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Selling out sooner than I thought.
Old 04-03-2017, 01:03 PM   #1
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Selling out sooner than I thought.

I am 49 years old and had with out putting anything on paper thought that I could retire around 53. Last year my wife and I started looking at the numbers and I have come to the conclusion that I can retire now if I sell my business. She just started with a new company and is in a key roll for them so we both agree she should give them 2 or 3 years to get them where they need to be and have a replacement for her trained and ready to take over. I am in the process of listing my business with a broker now. He told me that the average is 9 months.

I was fine until all this started but now I can't stop thinking about this and tomorrow is not soon enough. I think it would be difficult to make it another 9 months as distracted as I am but I guess most of us have to go through this at sometime. Does it get any better?
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Old 04-03-2017, 01:31 PM   #2
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I think that the time before it sells it will give you time to adjust to the fact that you will retire. Most people are anxious to have their freedom but you are still young in the big scheme of things)
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Old 04-03-2017, 02:23 PM   #3
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Its not much different from selling a house... you want to make whatever effort is required to make it shipshape and attractive to get the best offer... but you already know that.
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Old 04-03-2017, 08:12 PM   #4
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You don't say the type of business but often not quite as simple as selling a house.

Post basic negotiations the due diligence period, working capital adjustments and lingering escrows can be significant, and you chose to list through a broker, there will be other likely legal and transaction fees.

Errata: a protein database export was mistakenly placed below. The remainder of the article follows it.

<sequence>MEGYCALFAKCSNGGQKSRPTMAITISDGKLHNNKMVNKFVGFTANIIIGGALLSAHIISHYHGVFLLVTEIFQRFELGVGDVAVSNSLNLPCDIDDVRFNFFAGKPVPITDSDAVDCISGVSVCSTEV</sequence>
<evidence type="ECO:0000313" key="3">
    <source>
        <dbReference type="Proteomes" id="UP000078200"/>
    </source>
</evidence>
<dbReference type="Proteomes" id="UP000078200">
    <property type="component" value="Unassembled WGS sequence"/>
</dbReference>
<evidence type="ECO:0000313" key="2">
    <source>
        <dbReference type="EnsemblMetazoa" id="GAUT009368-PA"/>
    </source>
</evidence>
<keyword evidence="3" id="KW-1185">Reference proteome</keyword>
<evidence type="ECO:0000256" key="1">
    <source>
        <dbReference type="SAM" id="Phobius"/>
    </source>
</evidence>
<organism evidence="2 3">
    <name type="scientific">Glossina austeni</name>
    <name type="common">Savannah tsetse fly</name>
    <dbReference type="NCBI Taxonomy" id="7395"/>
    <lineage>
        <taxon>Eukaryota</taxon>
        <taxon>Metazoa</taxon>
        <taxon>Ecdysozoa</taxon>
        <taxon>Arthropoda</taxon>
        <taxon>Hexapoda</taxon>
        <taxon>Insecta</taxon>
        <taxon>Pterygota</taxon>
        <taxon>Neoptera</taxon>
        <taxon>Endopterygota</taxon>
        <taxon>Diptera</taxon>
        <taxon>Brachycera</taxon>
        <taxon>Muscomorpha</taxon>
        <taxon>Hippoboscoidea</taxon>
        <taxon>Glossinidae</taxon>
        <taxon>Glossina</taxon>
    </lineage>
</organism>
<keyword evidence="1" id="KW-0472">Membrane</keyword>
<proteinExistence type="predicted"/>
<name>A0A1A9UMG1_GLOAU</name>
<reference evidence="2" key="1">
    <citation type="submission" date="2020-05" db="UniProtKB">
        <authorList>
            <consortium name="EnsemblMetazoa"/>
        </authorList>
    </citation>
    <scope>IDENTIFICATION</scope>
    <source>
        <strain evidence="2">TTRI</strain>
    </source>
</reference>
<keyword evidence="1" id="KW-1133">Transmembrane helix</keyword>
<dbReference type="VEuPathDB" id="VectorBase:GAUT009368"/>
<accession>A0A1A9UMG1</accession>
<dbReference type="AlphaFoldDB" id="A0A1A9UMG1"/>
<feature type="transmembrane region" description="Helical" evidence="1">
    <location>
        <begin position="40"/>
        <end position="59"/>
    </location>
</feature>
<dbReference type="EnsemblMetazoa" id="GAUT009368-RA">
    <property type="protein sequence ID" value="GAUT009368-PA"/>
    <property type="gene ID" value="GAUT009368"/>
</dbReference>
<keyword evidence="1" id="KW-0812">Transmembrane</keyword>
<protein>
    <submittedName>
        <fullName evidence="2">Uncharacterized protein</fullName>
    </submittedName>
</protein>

Not bursting your bubble and congrats on your first step, just don't underestimate the road ahead.
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Old 04-03-2017, 08:20 PM   #5
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Selling businesses is generally a lengthy and complicated event, as mentioned above. Depending on the business, the new owners may want key individuals to sign an employment contract for a few years. Better find you an attorney that specializes in these kind of transactions.
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Old 04-03-2017, 08:44 PM   #6
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My post wasn't suggesting that selling a business was like selling a house though I concede that I worded it poorly... I realize it is more complicated that that since I worked in M&A.. but the OP was expressing difficulty keeping focus on the business since he put his business up for sale and I was suggesting that he needs to maintain focus on keeping the business good until the sale... if he lets the business slip then it will diminish the value of the business just like neglecting keeping a house for sale in good condition will adversely impact the value of the house.
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Old 04-04-2017, 05:28 AM   #7
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... if he lets the business slip then it will diminish the value of the business just like neglecting keeping a house for sale in good condition will adversely impact the value of the house.
Excellent point.
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Old 04-04-2017, 07:55 AM   #8
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... Does it get any better?
Probably not. BTDT. You lose the motivation to stay the extra hour, make the extra phone call, and take the extra selling trip. ...

But, consider this: There is no time that extra efforts will be more richly rewarded than when they affect the selling price. You're not just trying to get a few more bucks on this year's P&L, you are almost certainly working with some kind of multiplier driving the sale price. So try not to let up.

Don't let up even if it looks like you have a deal. You think "I'm really on the home stretch now." But deals bubble. I had two of them bubble before I finally got my business sold.

When negotiating the sale, if you are a charitable sort you might benefit from consulting a tax expert. You might be able to protect some of the proceeds by creating a family foundation or other vehicle from which you could do your charitable deeds in future years.

Good luck!
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Old 04-04-2017, 10:12 AM   #9
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The business is tire and automotive. I have picked a broker and checked references on him. Right before I listed it with him, I checked with the previous owner and he wants to buy it. It should be a good deal for him because I will take what I was going to pay the broker off the price. I have already had the business and real estate SBA approved. Now it is an issue of appraisals, valuations, credit, and down-payment.

I will do my best to keep my focus.